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smallmerc.jpg (1433 bytes)smallneon.jpg (1451 bytes)Lamps

Arc tubes   Flash lamps

lamp1.jpg (3937 bytes)lamp3.jpg (5366 bytes)< Mazda 24V 36W, with very odd base, believed to be for morse signalling lamp. Bulb 1 dia.

> Osram 12V 350W, military, probably for small searchlight or signal lamp. bulb 2" dia.

lamp2.jpg (5926 bytes)lamp6.jpg (5074 bytes)< Philips 340  lamp, 2" dia. x 4" long
Info from Ron Pond : The Philips type 340 is a current regulator tube that was used in one of their early battery chargers. ( I think there may even have been two of these in the one charger.)
They were designed to operate from between 3- 10 Volts at a current of 5.9 Amps, and had an Edison Screw type base designated type as a G2 base. Incidentally, the filament was made of pure iron immersed in an atmosphere of hydrogen gas. These tubes understandably got quite hot in operation and adequate ventilation was essential.

>Siemens 80V 1500W signalling lamp, 3" dia. x  8" long. See what happens when you put this bulb on a Tesla coil!

lamp4.jpg (2750 bytes)lamp5.jpg (5602 bytes)< Early top-sealed coloured lamp.  Info from Ian Shorrocks : You will note that the colouring on the outside of the bulb is quite thick and would attenuate the light quite considerably. In fact, I think you find will that your lamp is rated at (I'm trying to remember here, so I may not get this quite right) a couple of hundred watts or so from a 200 volt supply. Looking around the Science Museum in the domestic appliances gallery will reveal four more of these 'lamps' mounted in front of a polished reflector in an electric heater. These 'lamps' are in fact the electric heating elements for a very early electric room heater. The lamps were clearly intended to emit a comforting orange glow as well as heat.

> Philips 240V 100W projector lamp - note bulge in side, presumably due to insufficient air cooling.

Below - small early Mazda top-sealed 12V automotive lamp

lamp8.jpg (2279 bytes)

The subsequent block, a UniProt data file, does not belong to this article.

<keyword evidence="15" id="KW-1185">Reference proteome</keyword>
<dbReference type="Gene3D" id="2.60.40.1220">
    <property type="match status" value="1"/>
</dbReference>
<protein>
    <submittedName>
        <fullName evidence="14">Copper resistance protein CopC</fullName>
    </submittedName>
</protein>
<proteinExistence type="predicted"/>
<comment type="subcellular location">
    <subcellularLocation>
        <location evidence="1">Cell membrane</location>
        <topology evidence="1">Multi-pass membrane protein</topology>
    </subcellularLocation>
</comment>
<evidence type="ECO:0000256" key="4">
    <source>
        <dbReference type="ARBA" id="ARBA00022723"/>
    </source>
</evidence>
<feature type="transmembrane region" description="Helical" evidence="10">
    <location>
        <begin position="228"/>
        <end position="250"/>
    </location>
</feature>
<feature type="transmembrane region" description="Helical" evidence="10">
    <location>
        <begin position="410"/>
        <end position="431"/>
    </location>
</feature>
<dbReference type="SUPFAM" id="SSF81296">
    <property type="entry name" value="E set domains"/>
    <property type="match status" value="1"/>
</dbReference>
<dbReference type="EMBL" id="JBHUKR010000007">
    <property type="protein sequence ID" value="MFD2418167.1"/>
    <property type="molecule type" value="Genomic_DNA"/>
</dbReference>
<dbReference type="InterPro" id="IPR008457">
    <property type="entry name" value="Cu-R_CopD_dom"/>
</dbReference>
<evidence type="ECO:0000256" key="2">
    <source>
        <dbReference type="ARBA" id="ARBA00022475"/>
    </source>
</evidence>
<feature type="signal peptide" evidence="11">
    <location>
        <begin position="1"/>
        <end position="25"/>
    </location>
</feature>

lamp9.jpg (6322 bytes)lamp10.jpg (5389 bytes)< Early Siemens top-sealed lamp, non-coiled tantalum filament.

> Cosmos 110V 200W early top-sealed lamp


lamp7.jpg (4798 bytes)< Royal Ediswan 'Pointolite' lamp. Marked 100 c.p. (candlepower), 100-240V.
Thanks to James Hooker for the following info :
They can be thought of as an incandescent arc lamp, and are used for projection work. Yours looks like it was made at the Ponders End, London factory around 1950, but we carried on making them afterwards at Leicester up to around 1970. This is how they work: First you apply about 7V through the filament which heats up. You will notice that there is a grey ceramic tube, called the ioniser, slipped over part of the filament tail. This is made of thorium oxide and is a great electron emitter and the filament heats this up. Then 100-240V is applied via a resistor across the filament and the tungsten bead, and an arc forms. The arc soon moves over to the ceramic rod as this becomes conducting when it gets hot, and takes the load away from the fine filament wire which would otherwise melt. The heat of the DC arc makes the tunsgten bead glow white hot, and forms a highly efficient point source of light, almost no light is produced by the nitrogen/argon discharge. I can't tell from your photo but yours may be of the type which has the bead mounted on a bimetal strip, this makes sure the bead moves away from the coil and next to the ioniser to prevent the filament getting too hot from the arc.